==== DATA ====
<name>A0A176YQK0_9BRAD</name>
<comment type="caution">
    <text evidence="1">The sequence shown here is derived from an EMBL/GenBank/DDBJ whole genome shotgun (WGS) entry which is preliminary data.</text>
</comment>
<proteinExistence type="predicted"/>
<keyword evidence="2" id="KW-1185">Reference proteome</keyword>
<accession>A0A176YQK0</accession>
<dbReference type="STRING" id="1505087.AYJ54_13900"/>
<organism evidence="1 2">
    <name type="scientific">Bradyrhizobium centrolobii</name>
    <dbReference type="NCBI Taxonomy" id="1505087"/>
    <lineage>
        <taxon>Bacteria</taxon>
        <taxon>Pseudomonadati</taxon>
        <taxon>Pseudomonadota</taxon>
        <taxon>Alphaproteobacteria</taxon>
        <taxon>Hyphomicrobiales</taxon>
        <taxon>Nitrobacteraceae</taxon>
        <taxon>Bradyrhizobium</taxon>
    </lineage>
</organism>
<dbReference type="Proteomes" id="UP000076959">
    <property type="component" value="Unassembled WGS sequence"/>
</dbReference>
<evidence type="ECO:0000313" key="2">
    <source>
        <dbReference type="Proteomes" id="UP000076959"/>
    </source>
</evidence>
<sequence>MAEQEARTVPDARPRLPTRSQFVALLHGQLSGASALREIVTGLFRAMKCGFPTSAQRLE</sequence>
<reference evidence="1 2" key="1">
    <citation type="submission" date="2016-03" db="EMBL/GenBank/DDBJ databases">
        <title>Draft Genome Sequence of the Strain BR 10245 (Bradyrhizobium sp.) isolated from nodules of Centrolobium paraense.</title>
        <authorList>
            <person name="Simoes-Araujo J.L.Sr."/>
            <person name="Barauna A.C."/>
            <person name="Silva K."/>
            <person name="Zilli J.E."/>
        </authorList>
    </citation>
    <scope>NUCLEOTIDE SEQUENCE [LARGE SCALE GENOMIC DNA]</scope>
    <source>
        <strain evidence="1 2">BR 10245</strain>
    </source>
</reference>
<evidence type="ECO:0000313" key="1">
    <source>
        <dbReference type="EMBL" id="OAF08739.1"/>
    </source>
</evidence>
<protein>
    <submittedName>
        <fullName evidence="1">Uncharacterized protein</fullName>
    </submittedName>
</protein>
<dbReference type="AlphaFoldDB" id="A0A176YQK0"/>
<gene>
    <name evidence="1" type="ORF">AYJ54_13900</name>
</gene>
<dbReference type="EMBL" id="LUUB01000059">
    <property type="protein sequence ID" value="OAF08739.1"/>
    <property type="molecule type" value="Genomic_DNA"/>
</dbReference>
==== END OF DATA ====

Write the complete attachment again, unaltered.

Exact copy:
<name>A0A176YQK0_9BRAD</name>
<comment type="caution">
    <text evidence="1">The sequence shown here is derived from an EMBL/GenBank/DDBJ whole genome shotgun (WGS) entry which is preliminary data.</text>
</comment>
<proteinExistence type="predicted"/>
<keyword evidence="2" id="KW-1185">Reference proteome</keyword>
<accession>A0A176YQK0</accession>
<dbReference type="STRING" id="1505087.AYJ54_13900"/>
<organism evidence="1 2">
    <name type="scientific">Bradyrhizobium centrolobii</name>
    <dbReference type="NCBI Taxonomy" id="1505087"/>
    <lineage>
        <taxon>Bacteria</taxon>
        <taxon>Pseudomonadati</taxon>
        <taxon>Pseudomonadota</taxon>
        <taxon>Alphaproteobacteria</taxon>
        <taxon>Hyphomicrobiales</taxon>
        <taxon>Nitrobacteraceae</taxon>
        <taxon>Bradyrhizobium</taxon>
    </lineage>
</organism>
<dbReference type="Proteomes" id="UP000076959">
    <property type="component" value="Unassembled WGS sequence"/>
</dbReference>
<evidence type="ECO:0000313" key="2">
    <source>
        <dbReference type="Proteomes" id="UP000076959"/>
    </source>
</evidence>
<sequence>MAEQEARTVPDARPRLPTRSQFVALLHGQLSGASALREIVTGLFRAMKCGFPTSAQRLE</sequence>
<reference evidence="1 2" key="1">
    <citation type="submission" date="2016-03" db="EMBL/GenBank/DDBJ databases">
        <title>Draft Genome Sequence of the Strain BR 10245 (Bradyrhizobium sp.) isolated from nodules of Centrolobium paraense.</title>
        <authorList>
            <person name="Simoes-Araujo J.L.Sr."/>
            <person name="Barauna A.C."/>
            <person name="Silva K."/>
            <person name="Zilli J.E."/>
        </authorList>
    </citation>
    <scope>NUCLEOTIDE SEQUENCE [LARGE SCALE GENOMIC DNA]</scope>
    <source>
        <strain evidence="1 2">BR 10245</strain>
    </source>
</reference>
<evidence type="ECO:0000313" key="1">
    <source>
        <dbReference type="EMBL" id="OAF08739.1"/>
    </source>
</evidence>
<protein>
    <submittedName>
        <fullName evidence="1">Uncharacterized protein</fullName>
    </submittedName>
</protein>
<dbReference type="AlphaFoldDB" id="A0A176YQK0"/>
<gene>
    <name evidence="1" type="ORF">AYJ54_13900</name>
</gene>
<dbReference type="EMBL" id="LUUB01000059">
    <property type="protein sequence ID" value="OAF08739.1"/>
    <property type="molecule type" value="Genomic_DNA"/>
</dbReference>